Fear is the Mind Killer

“I must not fear.

Fear is the mind-killer.

Fear is the little-death that brings total obliteration.

I will face my fear.

I will permit it to pass over me and through me.

And when it has gone past I will turn the inner eye to see its path.

Where the fear has gone there will be nothing……Only I will remain.”

-Litany against fear-  Dune

I remember two persistent thoughts when I was a child.  The first, “How come adults are so big?  It must have hurt when they were born”, was easy to cast away once I had learned about biology.  But in my young mind children were always small and adults were always big.  Women bore children, and giants bore full grown adults.  The second thought was not as easy to reason through as I grew up, and in fact may have developed to create a large part of my world view.

“Why can I only see what I see, and experience what I experience?  How is it not possible for me to see through other people’s eyes, know their thoughts, and experience their feelings?”

When you are six these can seem like very fundamental questions about the world around us.  We all have our own versions of these types of questions, some of them can eventually be dismissed or confirmed.  Others may stay with us and become a piece of how we see and understand things.  I believe my question about the singularity of my experience stayed with me and took over my ability to see and understand the world.  This question developed into my denial of the need for consideration of how others see things or how they are effected by the world around them.

Because I never found an explanation I believe that the question never faded from my mind, rather it became part of the structure of my thoughts.  I would learn to focus only on what I experienced and felt, leading both to insensitivity, but also to paranoia.  It would be nice to say that this would lead to me to only be insensitive to other people’s opinions and concerns, even though that is not a nice thought in and of itself.  Being an insensitive prick alone would be a comparably great place to be if it wasn’t accompanied by the constant paranoia which also evolves from failure to fully comprehend or acknowledge that we all see and feel things differently.

The difficulty stems from knowing that what you are impacts those around you negatively, but you also fully expect them to handle your actions towards them in the same way you would.  This leads to constantly being in a conflicted state of emotion of doing what you do, and always fearing what others are going to say or do in response to this state of affairs.  To make things worse, this has taken over me so much that it became hard for me to even accept that I could do anything about it.  I had resigned myself to the fact that I would never understand the effects of my actions on other people, whether good or bad, and without feedback I would paralyze myself.

This paralysis would express itself in two forms.  The one that is most obvious to those I interact with is I would tend to just not interact with others unless it was a necessity.  The apparent flaw in this is a lack of openness, communication, and interpersonal experience.   The other form of paralysis would come about after I had an interaction with someone, but I was able to maintain outward appearances through extreme force of will.  This would initially lead to my first reaction, withdrawal, but instead of just not wanting to interact I would also be mentally tormenting myself wondering what effect I had on others.   More often than not nothing would change and all the self-imposed torment and I would have a great feeling of relief.  But whenever I would not receive immediate feedback on my actions I would continue to revert to this state of perpetual fear of judgment and hate.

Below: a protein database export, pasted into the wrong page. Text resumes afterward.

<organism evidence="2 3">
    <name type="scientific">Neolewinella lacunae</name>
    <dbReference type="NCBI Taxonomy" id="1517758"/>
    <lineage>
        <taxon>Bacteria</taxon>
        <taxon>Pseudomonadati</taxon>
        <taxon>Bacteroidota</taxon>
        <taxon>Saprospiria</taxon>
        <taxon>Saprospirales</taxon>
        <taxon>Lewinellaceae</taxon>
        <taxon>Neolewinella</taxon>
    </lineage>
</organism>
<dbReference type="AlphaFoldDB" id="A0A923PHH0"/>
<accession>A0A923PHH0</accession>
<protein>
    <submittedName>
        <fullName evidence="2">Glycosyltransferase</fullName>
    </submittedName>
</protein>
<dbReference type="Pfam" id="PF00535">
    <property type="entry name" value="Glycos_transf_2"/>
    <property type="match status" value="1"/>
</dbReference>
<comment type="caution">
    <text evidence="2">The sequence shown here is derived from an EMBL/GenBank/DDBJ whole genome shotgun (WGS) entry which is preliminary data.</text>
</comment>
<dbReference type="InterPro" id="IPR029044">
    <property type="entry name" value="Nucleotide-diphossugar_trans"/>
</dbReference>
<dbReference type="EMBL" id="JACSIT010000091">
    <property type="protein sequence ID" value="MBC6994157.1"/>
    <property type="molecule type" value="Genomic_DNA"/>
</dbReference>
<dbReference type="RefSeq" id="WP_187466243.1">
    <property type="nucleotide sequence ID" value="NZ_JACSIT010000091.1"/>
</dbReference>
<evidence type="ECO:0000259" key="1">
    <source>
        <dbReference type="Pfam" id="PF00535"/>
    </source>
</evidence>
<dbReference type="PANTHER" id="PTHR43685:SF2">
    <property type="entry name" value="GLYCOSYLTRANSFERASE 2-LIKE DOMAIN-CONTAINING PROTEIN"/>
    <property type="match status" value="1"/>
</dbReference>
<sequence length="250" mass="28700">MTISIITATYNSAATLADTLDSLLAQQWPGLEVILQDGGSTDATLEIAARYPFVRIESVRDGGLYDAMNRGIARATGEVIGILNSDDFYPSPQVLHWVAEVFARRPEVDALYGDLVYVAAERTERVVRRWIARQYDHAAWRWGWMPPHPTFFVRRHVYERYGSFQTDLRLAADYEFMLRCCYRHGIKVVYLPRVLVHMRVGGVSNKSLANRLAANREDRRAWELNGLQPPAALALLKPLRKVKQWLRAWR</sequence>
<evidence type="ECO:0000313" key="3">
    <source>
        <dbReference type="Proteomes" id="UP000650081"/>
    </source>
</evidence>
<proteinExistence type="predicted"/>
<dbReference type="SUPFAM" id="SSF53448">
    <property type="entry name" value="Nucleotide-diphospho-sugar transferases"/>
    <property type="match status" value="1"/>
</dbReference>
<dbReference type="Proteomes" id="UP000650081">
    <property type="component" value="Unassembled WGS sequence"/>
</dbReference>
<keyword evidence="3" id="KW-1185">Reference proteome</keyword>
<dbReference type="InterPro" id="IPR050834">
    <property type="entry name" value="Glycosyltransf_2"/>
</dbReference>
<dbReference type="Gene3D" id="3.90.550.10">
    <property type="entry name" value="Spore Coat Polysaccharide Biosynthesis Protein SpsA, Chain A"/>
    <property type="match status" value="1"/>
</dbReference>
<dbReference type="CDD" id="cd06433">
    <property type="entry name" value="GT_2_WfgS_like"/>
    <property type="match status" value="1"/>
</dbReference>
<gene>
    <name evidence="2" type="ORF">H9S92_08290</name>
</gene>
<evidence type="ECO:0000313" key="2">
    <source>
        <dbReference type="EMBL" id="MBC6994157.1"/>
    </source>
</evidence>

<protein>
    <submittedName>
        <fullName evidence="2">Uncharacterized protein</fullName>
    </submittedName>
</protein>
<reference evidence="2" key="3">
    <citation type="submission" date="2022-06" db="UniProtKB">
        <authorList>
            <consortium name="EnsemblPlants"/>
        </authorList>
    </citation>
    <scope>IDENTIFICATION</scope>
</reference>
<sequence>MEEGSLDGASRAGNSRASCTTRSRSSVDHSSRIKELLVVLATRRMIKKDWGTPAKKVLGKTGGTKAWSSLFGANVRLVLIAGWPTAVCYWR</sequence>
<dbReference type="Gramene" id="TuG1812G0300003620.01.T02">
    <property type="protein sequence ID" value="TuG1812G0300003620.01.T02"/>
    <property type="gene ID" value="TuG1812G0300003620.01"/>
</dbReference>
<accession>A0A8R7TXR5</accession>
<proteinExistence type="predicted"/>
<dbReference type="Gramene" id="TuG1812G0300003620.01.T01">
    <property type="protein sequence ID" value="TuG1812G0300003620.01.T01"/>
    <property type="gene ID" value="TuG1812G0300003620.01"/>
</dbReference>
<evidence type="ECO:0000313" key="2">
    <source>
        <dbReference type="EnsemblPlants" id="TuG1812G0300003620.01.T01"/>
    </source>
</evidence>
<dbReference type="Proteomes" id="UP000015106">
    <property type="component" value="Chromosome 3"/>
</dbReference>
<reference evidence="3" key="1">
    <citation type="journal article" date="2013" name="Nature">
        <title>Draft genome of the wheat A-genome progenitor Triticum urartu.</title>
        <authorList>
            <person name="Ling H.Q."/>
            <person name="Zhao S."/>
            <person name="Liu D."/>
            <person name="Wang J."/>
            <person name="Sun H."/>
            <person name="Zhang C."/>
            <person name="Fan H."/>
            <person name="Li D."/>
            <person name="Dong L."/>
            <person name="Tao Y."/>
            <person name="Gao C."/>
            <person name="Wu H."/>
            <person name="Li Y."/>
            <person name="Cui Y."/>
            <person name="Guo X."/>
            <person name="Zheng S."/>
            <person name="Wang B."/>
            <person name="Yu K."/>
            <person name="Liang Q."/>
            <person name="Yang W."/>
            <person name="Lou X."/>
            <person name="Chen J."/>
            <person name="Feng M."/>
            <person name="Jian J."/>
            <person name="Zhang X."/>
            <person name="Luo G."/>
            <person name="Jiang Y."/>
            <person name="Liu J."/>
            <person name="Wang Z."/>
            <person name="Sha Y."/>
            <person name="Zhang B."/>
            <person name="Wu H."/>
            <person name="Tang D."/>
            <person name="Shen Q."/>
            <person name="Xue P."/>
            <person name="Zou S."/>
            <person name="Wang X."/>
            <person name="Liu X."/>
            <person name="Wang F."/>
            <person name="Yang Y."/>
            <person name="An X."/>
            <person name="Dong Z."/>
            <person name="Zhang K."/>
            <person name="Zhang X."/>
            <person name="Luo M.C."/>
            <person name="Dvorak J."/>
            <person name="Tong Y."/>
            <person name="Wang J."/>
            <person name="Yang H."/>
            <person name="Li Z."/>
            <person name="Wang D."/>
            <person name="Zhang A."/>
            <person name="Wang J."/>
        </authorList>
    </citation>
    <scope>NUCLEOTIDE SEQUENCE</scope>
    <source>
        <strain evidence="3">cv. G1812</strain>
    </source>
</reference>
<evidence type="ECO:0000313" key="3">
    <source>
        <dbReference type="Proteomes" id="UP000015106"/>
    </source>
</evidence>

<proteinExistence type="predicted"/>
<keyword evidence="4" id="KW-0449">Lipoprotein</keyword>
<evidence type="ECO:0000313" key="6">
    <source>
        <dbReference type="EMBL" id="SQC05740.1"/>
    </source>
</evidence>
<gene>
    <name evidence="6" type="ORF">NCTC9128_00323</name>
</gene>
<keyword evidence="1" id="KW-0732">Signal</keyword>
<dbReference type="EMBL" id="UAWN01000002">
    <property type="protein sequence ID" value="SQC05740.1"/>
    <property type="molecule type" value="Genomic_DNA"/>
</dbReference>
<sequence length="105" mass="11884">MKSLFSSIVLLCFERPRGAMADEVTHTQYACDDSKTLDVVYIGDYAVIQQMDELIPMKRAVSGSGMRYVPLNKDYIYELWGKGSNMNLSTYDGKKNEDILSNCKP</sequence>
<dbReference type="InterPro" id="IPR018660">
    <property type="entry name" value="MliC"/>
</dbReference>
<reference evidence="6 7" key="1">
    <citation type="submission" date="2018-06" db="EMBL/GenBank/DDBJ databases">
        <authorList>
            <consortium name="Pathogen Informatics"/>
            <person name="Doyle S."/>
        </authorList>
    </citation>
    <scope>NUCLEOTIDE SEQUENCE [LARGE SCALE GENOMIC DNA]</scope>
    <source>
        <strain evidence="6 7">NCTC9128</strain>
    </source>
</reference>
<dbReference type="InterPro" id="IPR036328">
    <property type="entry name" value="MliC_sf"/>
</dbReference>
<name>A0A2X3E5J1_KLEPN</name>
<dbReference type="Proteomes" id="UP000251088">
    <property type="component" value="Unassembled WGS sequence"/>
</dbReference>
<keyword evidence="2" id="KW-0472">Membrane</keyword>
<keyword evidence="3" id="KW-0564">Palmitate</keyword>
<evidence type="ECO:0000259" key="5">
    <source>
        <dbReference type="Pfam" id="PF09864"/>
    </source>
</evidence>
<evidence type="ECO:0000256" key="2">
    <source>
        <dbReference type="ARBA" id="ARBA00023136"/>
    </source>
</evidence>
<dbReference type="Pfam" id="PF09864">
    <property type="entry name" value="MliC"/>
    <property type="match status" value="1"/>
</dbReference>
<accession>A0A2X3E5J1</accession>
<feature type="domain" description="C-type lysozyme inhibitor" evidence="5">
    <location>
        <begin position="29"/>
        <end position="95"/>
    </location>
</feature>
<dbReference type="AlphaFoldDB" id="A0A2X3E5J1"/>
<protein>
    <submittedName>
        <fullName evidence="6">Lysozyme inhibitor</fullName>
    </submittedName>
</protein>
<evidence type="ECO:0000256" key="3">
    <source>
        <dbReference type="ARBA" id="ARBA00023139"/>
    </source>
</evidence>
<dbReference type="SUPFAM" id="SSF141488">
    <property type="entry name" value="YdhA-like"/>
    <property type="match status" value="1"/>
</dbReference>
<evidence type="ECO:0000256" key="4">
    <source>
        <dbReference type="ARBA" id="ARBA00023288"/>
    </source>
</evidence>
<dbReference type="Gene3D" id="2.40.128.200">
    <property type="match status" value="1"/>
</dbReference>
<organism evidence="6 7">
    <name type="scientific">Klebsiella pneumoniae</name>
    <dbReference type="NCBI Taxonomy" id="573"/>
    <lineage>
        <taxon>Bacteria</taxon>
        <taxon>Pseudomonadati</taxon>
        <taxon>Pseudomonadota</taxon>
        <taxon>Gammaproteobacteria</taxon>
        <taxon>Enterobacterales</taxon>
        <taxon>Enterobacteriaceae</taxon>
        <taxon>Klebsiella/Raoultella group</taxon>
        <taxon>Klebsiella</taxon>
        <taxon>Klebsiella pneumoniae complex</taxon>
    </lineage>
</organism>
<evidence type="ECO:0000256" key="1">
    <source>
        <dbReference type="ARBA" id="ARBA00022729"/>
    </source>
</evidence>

In a way this has had some positive effects on the way I view other people’s actions.  Because of my fear of being judged and hated I learned to stay away from and be vocal against those who actively judged or hated others on a regular basis.  It has not saved me from being a victim of hypocrisy and human nature totally, as it is hard for any of us to never judge or hate anyone even if just as an involuntary reaction.  The ideal way to handle this when it comes up is to quickly catch myself and either shift focus, find a solution and address the issue, or realize that is just a difference of viewpoint.

I still have a lot to learn about realizing that we all see things differently and we all operate on many different levels of competence and knowledge.  When I am performing a task I do not need feedback to know whether the outcome is good or bad, because in my mind it is what it is and the results are right there in front of me.  But when it comes to intangible things, I still find it hard to move on without feedback.  A huge part of living life involves interacting on a personal level with other people.  Until I can learn to accept whatever may come, good or bad, the unknown of another person’s mind will always paralyze me with fear.  I’d rather live on the extreme of being a total prick to everyone and know what they think than to be a saint all of the time and be left wondering.  As it stands I fall in the middle of the prick saint scale most of the time (though others may disagree), and the unknown is my greatest fear.

Realm of 13

 

 

 

 

© Realm of 13 and Observational Sanity: Fear is the Mind Killer, 2013
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One thought on “Fear is the Mind Killer

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